However, the one place where the strain on the system is already showing up is that the discount that Russia has to offer customers is rising again and reached $18 at the end of last year, according to KSE, from a low of $13.7 dollars in October. Previously, analysts were predicting that the discount could fall to as low as $10 this year, due to the success of redirecting all of Russia’s oil exports from Europe to Asia.  

In the end, Ukraine's strikes have weakened Russia's refining capacity without significantly affecting global oil prices, reducing the Kremlin's income and increasing domestic fuel costs, all while forcing Russia to rely more on crude oil exports to sustain its economy.

Russian oil export volume by type and destination

Russian oil export revenues in USD and RUB

Discount on Russian oil to Brent


Major infrastructure drone attacks YTD



Kremenchuk oil refinery Ukraine

first weeks of war

Gazpromtrans railway in Nizhny Tagil in the Sverdlovsk region

January 8

Oryolnefteprodukt in Oryol region

January 9

St Petersburg Oil Terminal

January 18

Klintsy oil depot in the Bryansk region

January 19

Yaroslavl refinery in the Yaroslavl region

January 19

Ust-Luga near St Petersburg

January 21

Tuapse oil refinery in the Krasnodar region

January 25

Volgogradneftepererabotka in the Volgograd region

February 3

Ilsky and Afipsky refineries in the Krasnodar region

February 9

Polyova oil depot in the Kursk region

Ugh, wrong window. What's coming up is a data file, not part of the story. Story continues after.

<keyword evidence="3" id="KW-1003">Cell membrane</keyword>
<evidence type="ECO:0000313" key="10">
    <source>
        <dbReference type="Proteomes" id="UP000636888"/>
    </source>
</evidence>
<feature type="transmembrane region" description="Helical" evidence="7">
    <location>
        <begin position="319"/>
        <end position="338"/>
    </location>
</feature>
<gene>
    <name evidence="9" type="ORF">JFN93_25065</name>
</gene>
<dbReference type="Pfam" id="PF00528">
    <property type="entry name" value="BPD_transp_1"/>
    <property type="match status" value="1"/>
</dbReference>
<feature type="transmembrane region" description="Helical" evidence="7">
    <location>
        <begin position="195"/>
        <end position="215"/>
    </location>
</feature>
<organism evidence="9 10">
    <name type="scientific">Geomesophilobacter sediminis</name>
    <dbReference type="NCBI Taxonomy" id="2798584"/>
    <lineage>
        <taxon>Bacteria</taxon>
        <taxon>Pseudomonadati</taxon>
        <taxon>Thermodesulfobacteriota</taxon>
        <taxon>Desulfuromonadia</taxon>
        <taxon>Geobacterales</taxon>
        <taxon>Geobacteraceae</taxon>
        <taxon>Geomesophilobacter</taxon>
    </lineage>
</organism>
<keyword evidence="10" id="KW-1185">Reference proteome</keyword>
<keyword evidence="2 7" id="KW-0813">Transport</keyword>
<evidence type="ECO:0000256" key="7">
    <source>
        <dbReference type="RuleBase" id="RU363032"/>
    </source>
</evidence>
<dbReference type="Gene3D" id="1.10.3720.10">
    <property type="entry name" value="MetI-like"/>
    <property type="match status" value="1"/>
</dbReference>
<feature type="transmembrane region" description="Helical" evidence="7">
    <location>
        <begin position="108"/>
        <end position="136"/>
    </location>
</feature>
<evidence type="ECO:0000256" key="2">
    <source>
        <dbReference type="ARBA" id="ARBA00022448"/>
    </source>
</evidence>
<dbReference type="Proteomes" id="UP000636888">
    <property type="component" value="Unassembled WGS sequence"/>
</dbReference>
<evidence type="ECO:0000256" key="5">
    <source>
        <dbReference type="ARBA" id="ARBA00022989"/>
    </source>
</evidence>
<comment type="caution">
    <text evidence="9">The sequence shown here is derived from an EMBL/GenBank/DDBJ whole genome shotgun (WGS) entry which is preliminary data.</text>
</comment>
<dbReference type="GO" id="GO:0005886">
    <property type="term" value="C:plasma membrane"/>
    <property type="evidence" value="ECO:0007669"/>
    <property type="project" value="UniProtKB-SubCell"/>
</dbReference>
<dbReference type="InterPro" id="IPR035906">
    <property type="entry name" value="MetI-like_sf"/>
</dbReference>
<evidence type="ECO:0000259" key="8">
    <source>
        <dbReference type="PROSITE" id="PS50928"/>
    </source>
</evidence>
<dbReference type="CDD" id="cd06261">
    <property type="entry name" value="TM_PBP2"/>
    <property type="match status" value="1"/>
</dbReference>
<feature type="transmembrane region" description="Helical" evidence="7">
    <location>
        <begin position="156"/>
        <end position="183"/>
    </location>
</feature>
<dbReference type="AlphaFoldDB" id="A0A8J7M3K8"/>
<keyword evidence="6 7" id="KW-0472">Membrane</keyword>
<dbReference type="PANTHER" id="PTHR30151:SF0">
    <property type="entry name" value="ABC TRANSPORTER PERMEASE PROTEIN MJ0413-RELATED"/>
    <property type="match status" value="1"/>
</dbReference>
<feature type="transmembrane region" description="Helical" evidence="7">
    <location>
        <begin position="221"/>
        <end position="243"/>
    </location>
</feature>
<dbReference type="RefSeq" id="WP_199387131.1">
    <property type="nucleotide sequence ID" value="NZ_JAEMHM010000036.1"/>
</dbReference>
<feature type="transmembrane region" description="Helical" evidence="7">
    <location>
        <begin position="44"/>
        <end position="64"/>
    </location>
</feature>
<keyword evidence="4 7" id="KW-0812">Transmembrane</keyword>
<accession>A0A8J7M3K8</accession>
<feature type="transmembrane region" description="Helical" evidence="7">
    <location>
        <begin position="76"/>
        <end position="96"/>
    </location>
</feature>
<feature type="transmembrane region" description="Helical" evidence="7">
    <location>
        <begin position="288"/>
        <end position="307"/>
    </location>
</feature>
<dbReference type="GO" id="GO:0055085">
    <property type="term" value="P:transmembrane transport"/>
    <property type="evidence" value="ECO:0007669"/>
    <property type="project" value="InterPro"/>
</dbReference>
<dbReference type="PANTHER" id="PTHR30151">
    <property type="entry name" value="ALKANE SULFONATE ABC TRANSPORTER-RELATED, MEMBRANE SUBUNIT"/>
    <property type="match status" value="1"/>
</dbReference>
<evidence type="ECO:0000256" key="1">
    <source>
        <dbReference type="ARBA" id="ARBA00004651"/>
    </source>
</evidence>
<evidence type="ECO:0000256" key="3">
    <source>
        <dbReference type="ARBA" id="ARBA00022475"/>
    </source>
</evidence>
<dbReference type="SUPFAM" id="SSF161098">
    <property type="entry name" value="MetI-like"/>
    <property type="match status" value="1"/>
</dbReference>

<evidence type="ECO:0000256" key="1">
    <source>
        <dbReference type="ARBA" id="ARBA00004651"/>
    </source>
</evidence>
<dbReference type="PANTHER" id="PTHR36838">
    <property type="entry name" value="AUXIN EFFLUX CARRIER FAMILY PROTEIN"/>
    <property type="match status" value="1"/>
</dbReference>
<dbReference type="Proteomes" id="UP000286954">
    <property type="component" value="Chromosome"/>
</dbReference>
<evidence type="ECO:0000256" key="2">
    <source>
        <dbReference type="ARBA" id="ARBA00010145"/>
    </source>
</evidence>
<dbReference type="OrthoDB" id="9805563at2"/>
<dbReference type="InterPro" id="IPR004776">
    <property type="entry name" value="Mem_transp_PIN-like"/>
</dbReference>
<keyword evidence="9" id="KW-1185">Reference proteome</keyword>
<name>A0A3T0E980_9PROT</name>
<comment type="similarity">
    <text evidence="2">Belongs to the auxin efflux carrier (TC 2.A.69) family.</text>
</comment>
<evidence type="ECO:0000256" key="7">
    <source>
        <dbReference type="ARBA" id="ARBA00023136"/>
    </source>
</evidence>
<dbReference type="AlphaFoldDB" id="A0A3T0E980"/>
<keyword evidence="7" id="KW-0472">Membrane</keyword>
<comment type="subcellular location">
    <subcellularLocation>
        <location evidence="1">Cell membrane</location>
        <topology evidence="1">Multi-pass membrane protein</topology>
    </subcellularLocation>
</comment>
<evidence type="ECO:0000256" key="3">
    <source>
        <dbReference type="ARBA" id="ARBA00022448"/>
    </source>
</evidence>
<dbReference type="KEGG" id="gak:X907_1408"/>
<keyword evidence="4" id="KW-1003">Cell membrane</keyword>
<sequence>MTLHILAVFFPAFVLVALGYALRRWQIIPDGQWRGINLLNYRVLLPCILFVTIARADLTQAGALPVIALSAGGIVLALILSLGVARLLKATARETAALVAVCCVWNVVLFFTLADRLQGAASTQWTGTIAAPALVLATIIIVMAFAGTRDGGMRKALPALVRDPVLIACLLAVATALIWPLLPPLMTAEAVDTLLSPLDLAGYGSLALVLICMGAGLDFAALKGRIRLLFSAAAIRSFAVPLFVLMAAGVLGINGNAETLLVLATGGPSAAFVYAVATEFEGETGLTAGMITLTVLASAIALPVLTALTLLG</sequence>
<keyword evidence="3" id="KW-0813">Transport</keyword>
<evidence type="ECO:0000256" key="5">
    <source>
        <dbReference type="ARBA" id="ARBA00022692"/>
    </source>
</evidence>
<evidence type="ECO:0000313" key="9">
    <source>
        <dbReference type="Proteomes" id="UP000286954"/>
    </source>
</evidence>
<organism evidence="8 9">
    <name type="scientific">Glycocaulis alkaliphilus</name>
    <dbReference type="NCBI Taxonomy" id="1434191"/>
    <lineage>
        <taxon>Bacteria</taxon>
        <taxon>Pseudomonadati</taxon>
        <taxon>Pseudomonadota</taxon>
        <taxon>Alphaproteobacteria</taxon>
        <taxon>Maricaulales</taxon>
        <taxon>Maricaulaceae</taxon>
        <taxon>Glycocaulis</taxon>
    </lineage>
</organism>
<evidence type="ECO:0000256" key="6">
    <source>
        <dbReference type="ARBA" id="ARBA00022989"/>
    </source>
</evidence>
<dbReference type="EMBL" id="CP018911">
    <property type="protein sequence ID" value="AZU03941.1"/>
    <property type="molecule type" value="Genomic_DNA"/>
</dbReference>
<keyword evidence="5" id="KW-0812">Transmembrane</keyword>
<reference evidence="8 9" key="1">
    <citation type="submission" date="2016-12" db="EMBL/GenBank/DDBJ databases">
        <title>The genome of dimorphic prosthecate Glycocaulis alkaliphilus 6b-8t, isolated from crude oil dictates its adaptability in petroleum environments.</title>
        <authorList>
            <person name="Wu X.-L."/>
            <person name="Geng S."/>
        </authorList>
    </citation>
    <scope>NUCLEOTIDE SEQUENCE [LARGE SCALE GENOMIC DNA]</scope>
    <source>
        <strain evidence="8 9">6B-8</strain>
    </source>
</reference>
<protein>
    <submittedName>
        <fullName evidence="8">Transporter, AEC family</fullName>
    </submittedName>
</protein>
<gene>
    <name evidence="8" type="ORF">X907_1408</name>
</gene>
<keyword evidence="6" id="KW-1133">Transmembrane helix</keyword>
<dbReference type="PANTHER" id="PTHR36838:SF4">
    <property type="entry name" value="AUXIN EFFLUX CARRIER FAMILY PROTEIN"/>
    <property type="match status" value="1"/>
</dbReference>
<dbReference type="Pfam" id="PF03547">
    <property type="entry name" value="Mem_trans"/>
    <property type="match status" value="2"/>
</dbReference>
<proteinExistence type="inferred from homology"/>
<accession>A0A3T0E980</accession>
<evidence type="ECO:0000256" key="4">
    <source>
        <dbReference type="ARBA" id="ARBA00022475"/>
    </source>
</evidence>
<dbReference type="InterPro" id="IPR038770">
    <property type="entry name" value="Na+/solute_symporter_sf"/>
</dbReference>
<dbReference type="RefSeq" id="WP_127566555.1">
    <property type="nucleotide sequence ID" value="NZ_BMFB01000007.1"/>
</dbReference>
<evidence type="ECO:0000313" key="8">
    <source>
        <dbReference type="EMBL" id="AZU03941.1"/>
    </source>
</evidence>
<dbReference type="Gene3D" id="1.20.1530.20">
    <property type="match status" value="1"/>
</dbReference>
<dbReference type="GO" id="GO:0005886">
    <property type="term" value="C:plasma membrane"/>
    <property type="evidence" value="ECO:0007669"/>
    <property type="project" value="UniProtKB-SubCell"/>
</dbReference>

February 14

NLMK steel works in Lipetsk Oblast

February 24

NORSI refinery in the Nizhny Novgorod region

March 12

Ryazan refinery in the Ryazan region

March 13

Rostov refinery in Rostov on Don

March 13

Nizhny Novgorod refinery in Nizhny Novgorod region

March 13

Syzran oil refinery
Novokuibyshiv oil refinery in the Samara Oblast

March 15

Slavyansk refinery, Nefte Peregonnyy Zavod in Slavyansk-on-Kuban in the Krasnodar Krai

March 17

Domodedova airport in Moscow

March 17

Novokuybyshevsk refinery in the Samara region

March 21

Kuybyshev NPZ refinery in the Samara region

March 21

Zaporizhzhia Dnipro Hydroelectric Power Plant in Ukaine

March 21

Thermal power plants in Kharkiv in Kharkiv Oblast in Ukraine

March 22

Kirishi refinery in the Leningrad Oblast

March 22

Kuibyshev oil refinery in the Samara region

March 23

President's Office denies statements that US asked to stop attacks on Russian refineries

March 22

Dnipro Hydroelectric Power Plant in the Zaporizhzhia, Ukrine

March 22

Rostov power plans in the Rostov Oblast

March 25

Nizhnekamsk refinery in Tatarstan

April 2

Taneco refinery in the Tatarstan region

April 2

Trypilska Thermal Power Plant in Kyiv Ukraine

April 11

Kardym district oil depo in the Smolensk region

April 20

Razdorovo oil depo in Yartsevo in the Smolensk region

April 24

Naftovyki industrial zone in Omsk region

April 25

Krasnodar Krai oil refinery in Slavyansk-on-Kuban and Ilsky oil refineriey

April 27

Ryaza refinery in Ryzan region

May 1

Luhansk oil depot

May 7

Russian strikes energy assets in six regons

May 8

Bashkir refinery
Salavat (Salavatnefteorgsintez), Bashkortostan

May 9

source: reports, bne IntelliNews